Ontology Negotiation: How Agents Can Really Get to Know Each Other View Full Text


Ontology type: schema:Chapter     


Chapter Info

DATE

2003

AUTHORS

Sidney C. Bailin , Walt Truszkowski

ABSTRACT

The past several years have witnessed a proliferation of information sources on the world-wide-web, and of information agents with widely varying specialties. The unmanageability of massive amounts of information is becoming apparent and is having an impact on professions that rely on distributed archived information.Ontology negotiation is becoming increasingly recognized as a crucial element of scalable agent technology. This is because agents, by their very nature, are supposed to operate with a fair amount of autonomy and independence from their end-users. Part of this independence is the ability to enlist other agents for help in performing a task (such as locating information on the web). The agents enlisted for help may be "owned" by a different end-user or organization (such as a document archive), and there is no guarantee that they will use the same terminology or understand the same concepts (objects, operators, theorems, rules) as the recruiting agent.For NASA, the need for ontology negotiation arises at the boundaries between scientific disciplines. For example: modeling the effects of global warming might involve knowledge about imaging, climate analysis, ecology, demographics, industrial economics, and biology. The need for ontology negotiation also arises at the boundaries between scientific programs. For example, a Principal Investigator may want to use information from a previous mission to complement downloads from the instruments currently deployed. More... »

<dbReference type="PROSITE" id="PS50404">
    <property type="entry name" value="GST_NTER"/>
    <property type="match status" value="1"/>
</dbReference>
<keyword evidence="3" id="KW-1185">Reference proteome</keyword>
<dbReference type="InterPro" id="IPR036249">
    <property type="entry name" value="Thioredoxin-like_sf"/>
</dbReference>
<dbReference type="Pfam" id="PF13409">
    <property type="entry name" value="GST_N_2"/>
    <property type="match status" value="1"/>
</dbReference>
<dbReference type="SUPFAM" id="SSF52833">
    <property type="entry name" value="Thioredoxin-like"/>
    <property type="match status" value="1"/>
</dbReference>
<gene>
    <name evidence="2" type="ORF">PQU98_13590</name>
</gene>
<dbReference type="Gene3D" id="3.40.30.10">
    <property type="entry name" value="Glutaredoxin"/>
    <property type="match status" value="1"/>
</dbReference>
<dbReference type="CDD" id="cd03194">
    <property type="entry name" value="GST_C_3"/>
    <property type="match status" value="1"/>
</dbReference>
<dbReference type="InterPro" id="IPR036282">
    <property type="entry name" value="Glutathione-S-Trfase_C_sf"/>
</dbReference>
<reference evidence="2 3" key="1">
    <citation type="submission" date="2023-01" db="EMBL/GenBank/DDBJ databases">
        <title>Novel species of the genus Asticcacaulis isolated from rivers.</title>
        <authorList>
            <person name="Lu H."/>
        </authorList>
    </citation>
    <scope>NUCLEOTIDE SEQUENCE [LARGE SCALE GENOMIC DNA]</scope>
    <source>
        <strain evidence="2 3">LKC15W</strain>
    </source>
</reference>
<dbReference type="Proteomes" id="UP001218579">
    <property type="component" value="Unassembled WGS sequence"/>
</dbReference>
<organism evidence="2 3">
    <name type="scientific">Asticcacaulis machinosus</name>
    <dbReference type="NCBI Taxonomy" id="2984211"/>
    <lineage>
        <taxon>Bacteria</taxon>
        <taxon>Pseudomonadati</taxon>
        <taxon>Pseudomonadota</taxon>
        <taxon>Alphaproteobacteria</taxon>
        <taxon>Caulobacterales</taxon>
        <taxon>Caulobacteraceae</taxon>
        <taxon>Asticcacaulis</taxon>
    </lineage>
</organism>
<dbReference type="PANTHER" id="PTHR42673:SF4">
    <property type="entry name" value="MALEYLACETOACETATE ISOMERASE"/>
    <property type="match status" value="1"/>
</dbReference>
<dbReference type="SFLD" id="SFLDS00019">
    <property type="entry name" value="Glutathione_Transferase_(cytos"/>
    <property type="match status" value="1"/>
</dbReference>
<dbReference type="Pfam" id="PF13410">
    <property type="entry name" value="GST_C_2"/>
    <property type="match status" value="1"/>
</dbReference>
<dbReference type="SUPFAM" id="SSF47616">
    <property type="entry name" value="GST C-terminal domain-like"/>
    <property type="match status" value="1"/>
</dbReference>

PAGES

320-334

Identifiers

URI

http://scigraph.springernature.com/pub.10.1007/978-3-540-45173-0_24

DOI

http://dx.doi.org/10.1007/978-3-540-45173-0_24

DIMENSIONS

https://app.dimensions.ai/details/publication/pub.1046749947


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